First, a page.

In episode 125 of “The JoyPowered® Workspace Podcast,” JoDee and Susan discuss background screens with Brad Odil, President and COO of RSI.
JoDee and Susan are big advocates of running background screens. That’s not because you shouldn’t hire someone based on their record – it’s about disclosing it and being honest. They share their experiences with candidates whose resumes said they had degrees that they didn’t really have; the degree wasn’t necessary for the position, but their misleading resumes hurt their integrity.
Brad Odil joins the show to share his knowledge as a background screen provider. He shares some reasons that companies run background checks, including the safety of their employees and customers, improving the quality of their hiring, and protecting the company’s reputation.
Many people think that background screeners are just checking one big database, but in reality they’re checking many different databases and aggregating data for their clients. If you’re only checking one record, you may miss some things. Background screeners even have to physically walk into courthouses in many cases, because not all of them upload the data to a database.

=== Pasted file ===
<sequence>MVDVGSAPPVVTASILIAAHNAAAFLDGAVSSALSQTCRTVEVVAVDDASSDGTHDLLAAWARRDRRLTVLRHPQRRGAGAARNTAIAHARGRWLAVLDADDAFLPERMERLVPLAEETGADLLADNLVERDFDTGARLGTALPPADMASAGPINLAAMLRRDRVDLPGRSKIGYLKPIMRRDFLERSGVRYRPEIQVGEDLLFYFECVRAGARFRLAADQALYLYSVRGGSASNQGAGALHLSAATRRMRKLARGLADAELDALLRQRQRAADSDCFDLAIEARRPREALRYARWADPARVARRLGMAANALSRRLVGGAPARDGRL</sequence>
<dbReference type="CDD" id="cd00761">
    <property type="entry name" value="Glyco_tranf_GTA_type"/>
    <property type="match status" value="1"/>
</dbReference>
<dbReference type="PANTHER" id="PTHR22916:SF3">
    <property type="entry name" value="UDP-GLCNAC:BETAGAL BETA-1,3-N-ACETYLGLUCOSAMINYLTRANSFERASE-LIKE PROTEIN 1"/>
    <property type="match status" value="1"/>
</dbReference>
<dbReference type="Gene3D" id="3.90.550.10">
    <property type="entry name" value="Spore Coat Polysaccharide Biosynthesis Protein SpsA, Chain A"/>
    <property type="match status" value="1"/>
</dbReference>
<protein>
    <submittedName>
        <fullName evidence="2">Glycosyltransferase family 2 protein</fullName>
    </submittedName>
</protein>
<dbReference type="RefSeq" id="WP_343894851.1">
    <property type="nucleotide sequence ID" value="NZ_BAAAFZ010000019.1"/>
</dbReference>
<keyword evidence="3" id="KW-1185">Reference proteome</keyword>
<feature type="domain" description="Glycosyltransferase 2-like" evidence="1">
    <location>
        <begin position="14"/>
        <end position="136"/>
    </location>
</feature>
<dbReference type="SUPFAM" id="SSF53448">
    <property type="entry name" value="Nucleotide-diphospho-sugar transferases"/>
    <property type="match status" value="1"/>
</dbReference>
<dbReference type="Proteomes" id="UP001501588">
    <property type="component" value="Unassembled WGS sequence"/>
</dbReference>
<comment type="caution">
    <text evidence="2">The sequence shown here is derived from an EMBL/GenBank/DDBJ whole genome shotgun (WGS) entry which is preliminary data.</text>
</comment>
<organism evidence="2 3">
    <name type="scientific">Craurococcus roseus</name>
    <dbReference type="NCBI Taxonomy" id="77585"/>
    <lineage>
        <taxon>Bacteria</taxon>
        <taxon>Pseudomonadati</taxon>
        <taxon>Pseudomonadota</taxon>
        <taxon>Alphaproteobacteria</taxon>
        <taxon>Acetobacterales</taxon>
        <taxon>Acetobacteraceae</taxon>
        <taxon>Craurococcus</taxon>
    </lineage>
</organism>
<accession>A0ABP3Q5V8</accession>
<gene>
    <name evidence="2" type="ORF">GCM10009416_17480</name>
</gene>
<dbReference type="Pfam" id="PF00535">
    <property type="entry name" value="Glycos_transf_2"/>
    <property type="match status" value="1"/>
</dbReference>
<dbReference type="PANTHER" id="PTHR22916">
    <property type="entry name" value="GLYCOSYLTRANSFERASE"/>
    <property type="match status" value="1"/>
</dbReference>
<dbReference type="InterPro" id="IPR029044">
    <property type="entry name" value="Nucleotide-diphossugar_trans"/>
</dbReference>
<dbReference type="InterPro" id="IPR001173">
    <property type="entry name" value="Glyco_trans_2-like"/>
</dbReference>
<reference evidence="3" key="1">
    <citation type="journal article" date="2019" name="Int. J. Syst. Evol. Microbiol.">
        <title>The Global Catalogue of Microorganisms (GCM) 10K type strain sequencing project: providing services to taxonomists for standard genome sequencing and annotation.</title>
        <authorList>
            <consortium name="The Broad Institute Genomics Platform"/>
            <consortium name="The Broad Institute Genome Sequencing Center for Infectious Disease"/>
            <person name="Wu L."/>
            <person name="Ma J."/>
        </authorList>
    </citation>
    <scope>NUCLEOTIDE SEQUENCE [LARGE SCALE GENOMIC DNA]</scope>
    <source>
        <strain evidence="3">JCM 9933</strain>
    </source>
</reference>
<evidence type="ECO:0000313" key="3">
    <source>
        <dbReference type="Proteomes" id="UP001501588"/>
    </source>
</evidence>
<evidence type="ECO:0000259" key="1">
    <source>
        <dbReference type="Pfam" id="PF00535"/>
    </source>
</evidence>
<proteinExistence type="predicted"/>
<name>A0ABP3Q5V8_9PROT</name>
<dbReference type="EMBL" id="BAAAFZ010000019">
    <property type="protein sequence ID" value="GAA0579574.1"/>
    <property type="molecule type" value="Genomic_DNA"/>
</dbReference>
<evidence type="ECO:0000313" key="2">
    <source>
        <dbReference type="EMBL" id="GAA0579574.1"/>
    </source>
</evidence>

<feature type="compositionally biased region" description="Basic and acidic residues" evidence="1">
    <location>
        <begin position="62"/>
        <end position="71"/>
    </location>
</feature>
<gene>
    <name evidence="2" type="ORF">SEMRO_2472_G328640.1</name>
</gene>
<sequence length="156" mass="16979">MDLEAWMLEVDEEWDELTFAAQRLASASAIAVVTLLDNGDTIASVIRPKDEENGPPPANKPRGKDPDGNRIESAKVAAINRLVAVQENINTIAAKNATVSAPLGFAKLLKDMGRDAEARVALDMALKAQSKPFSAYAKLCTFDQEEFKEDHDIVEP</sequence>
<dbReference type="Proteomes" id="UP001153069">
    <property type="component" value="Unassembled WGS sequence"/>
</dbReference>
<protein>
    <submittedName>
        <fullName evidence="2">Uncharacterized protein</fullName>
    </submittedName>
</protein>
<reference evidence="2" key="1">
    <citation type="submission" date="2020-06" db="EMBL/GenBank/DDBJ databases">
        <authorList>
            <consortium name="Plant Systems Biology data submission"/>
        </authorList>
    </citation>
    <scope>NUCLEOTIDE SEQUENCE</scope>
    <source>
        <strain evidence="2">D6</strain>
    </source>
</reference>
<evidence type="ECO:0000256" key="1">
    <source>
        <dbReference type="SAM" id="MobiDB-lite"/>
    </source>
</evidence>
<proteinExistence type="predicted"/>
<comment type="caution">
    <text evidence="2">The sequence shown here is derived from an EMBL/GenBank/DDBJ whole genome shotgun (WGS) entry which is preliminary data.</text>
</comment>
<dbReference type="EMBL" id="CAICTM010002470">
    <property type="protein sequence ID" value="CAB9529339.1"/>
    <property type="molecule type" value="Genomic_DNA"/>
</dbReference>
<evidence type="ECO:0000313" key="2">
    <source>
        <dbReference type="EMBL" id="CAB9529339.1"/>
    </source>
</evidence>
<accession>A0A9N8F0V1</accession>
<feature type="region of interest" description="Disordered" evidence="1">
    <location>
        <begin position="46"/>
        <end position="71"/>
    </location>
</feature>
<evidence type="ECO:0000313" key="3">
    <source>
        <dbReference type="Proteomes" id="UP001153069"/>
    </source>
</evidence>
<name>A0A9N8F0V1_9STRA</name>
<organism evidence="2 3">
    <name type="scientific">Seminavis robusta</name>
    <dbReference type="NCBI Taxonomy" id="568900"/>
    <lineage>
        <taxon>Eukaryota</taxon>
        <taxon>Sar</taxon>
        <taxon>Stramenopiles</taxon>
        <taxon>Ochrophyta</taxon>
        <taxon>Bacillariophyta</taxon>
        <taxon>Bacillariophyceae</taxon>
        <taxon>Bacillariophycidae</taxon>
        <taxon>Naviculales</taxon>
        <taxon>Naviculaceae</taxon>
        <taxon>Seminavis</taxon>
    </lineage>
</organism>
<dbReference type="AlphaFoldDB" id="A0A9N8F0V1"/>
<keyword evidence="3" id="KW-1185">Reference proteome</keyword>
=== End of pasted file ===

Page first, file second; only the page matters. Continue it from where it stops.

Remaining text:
Brad’s been seeing a few trends in background checks lately. Continuous monitoring has become big; this involves checking on an ongoing basis for any changes to someone’s criminal activity. Social media is also huge these days, and some background screeners can look at candidates’ and employees’ recent social media activity for “business related activity” that an employer might want to know about. It helps to have a third party looking at this for you, because it prevents companies from finding and using information they shouldn’t.
When you’re looking for a background screening company, you should look at several criteria. First, you should know about the quality of their customer service and their reporting standards. Make sure they’re getting the best data they can get their hands on; many times, inexpensive checks don’t have very good data, because the data itself is expensive. Look for companies that are accredited with the Professional Background Screening Association, because they’re doing things at the highest standards of the industry.
In this episode’s listener mail, our listener wonders how to handle people who disagree with their termination. In the news, at least 2 million people in the US reported being victimized by workplace violence. JoDee and Susan share a SHRM article’s suggestions for preventing workplace violence.
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